In Opinion on
November 21, 2015

Creatures of Habit | Reblog Series #7

Corey Arnold, Human Animals

Words, Corey Arnold, Human Animals

I know that’s just how the world works.

We’re creatures of habit. Our competitiveness knows no bounds, we pounce onto our needs and wants, then devour. Call it what you want; law of nature, name of science.

I find it a little repulsive, and all quite a shame.

To hone in on why I’ve come to such kind of thoughts, it came from the fear of growing up.
Most of us who are 3 years into university, are obliged to really begin thinking about what we want to do for a living, and how we’re going to get there. It is no understatement to say that it is truly terrifying. We hear about our friends and family who are struggling to find jobs, who have to go rural, who have to bide one’s time … then to hear the extreme opposite, who were lucky enough to make it at prestigious and high paying establishments. It’s almost just as horrifying being the bystander as it is being the job seeker.

While it is all good and well, to spruce up an amazing resume, and an impressive cover letter. It is something else to socialise, liaise, make connections, form alliances..
It’s part of the deal, and it’s how you get to places, but for christ sakes – it is so unbelievably superficial. My boyfriend and I had talked about this before, and how much we resent the idea of being involved in a career that requires this “skill”. It sounds incredibly naive to say this, but the thought of manipulating or ‘persuading’ others or situations to one’s own advantage seems all too crude..almost animalistic.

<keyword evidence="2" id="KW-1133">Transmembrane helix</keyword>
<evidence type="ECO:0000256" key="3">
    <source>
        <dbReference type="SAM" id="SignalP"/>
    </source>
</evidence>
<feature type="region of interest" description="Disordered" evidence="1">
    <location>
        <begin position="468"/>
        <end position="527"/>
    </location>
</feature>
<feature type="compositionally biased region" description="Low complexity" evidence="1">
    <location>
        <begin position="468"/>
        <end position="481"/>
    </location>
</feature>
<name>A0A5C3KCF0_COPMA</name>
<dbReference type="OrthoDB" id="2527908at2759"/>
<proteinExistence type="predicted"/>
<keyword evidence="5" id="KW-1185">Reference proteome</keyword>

However, as our time draws closer, it becomes more and more clear that no matter what field we find ourselves in, networking is always required. Small talk, sweet talk, sucking up, is all ‘part of the game’.

It’s funny I know my thoughts and blogs are always quite dramatic.. it’s just extremely unfortunate that life has to be this way. Values, integrity and good intentions seem to be pushed aside, gaining little consideration, or even completely thrown out the window. Let’s just take teaching as an example. If ‘playing the game’ holds as first priority for me to get a job, is there room left to simply say “I want this job because I want to help educate students so that they could perform as best as they can, just as teachers have done for me in the past”? Frankly, I doubt it. I guess it’s because there is very little honesty left in this world. I don’t want to put myself on a pedestal, but due to how competitive nature, society, whatever , has become – we become more dedicated to our own needs and reliant on our own selfish instinctual behaviours.

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